“It isn’t that far of a reach when we see what’s happening in Ferguson and Baltimore to wonder how individual bias can supersede police department policies, especially in situations where the adrenaline is elevated,” she added.

But don’t isolate social unrest and rioting to just police negligence, noted Emily Farris, an assistant professor of political science at Texas Christian University who studies urban policy. “There seems to be a lot of interest in what city might be the ‘next Ferguson’ or ‘next Baltimore.’ I don’t believe the events in Ferguson or Baltimore were anomalous,” Farris wrote.

Socioeconomic and geographic factors historically have played a role in unrest.

She pointed to a report released in July 1968 by an 11-member commission appointed by President Lyndon Johnson, a year before the Stonewall Inn raid. The Kerner Report, named for commission’s chair, Illinois Gov. Otto Kerner, analyzed and detailed the causes of the ongoing nationwide race riots. It indicted the structural oppression wrought by white Americans toward black Americans.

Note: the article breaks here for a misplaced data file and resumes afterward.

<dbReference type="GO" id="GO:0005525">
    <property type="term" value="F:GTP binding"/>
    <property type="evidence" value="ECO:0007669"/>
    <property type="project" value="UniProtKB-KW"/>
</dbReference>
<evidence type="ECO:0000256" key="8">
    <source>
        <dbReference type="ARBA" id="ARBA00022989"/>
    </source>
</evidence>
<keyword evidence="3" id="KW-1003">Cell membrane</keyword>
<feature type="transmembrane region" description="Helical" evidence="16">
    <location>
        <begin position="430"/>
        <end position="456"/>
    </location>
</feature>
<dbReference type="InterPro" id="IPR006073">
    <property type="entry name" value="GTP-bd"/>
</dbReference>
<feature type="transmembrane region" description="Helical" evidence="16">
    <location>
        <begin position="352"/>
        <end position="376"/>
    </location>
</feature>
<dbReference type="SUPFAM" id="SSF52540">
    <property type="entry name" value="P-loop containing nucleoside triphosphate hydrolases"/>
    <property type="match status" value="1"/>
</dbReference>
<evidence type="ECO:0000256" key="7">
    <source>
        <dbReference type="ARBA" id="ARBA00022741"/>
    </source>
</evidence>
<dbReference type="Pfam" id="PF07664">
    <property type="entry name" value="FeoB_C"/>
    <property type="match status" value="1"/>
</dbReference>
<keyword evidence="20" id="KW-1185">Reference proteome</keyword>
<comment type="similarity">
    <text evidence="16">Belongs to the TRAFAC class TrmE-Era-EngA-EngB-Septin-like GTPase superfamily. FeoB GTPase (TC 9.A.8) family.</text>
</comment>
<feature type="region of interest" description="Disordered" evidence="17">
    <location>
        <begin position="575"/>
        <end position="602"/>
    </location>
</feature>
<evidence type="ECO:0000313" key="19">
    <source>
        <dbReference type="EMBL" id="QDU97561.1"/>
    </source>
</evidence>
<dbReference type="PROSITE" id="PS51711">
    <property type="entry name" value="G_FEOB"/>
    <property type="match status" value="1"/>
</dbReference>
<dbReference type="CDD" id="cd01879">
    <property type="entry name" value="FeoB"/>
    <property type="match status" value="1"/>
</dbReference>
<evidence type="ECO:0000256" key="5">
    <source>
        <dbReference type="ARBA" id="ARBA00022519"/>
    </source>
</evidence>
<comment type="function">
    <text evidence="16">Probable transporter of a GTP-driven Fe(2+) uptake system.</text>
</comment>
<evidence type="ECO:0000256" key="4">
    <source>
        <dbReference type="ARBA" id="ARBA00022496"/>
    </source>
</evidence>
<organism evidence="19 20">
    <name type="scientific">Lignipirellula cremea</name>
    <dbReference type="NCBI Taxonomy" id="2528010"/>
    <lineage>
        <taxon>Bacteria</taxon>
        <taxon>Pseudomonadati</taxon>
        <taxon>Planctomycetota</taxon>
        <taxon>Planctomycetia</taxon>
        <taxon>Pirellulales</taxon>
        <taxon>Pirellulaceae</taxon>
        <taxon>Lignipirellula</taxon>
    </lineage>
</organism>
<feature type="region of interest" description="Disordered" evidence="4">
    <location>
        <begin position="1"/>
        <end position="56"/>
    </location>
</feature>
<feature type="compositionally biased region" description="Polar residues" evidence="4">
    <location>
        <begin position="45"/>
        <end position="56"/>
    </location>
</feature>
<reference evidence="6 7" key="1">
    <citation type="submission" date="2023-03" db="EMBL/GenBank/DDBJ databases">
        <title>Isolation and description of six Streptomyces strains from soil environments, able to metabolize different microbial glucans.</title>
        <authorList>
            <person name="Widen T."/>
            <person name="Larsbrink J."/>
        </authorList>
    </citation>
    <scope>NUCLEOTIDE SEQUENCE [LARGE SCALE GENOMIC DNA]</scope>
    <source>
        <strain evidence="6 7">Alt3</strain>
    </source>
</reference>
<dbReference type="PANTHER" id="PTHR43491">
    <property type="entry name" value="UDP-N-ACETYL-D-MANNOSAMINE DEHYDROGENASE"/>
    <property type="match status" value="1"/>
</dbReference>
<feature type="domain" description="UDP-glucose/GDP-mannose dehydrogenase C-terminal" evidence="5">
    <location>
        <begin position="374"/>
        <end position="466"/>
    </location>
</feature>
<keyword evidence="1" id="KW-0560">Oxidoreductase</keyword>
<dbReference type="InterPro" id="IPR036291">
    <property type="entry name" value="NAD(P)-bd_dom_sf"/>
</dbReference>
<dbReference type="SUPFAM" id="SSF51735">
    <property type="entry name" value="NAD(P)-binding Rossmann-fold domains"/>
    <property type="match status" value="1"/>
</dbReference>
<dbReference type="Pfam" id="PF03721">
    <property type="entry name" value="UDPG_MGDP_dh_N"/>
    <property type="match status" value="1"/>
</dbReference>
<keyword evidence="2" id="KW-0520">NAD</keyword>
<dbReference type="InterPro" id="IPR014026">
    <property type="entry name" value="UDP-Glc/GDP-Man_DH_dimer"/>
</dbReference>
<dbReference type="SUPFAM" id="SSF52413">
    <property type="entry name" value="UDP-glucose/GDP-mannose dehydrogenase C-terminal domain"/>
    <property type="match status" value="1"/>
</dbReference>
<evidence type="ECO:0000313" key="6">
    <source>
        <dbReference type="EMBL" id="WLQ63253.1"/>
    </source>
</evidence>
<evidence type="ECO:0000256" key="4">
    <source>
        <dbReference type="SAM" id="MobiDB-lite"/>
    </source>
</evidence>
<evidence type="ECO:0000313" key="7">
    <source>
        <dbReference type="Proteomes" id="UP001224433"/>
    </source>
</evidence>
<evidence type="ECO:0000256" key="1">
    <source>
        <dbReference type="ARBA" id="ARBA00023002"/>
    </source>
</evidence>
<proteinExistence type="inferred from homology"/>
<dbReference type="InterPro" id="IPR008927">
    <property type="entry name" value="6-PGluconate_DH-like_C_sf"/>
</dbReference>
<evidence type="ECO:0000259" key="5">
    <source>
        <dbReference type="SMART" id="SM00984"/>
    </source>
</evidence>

The report concluded the country was “moving toward two societies, one black, one white — separate and unequal.”

Like the Kerner report, Farris emphasized anger toward the police is a part of, but not the whole reason behind, urban riots. “People participate in upheavals for a reason that usually is not just the anger at the precipitating event but also frustration at a larger set of underlying issues in their community,” she wrote.

The Los Angeles riots of 1992 are another example. That summer, police officers were indicted for beating of a black taxi driver named Rodney King. Black residents had had enough.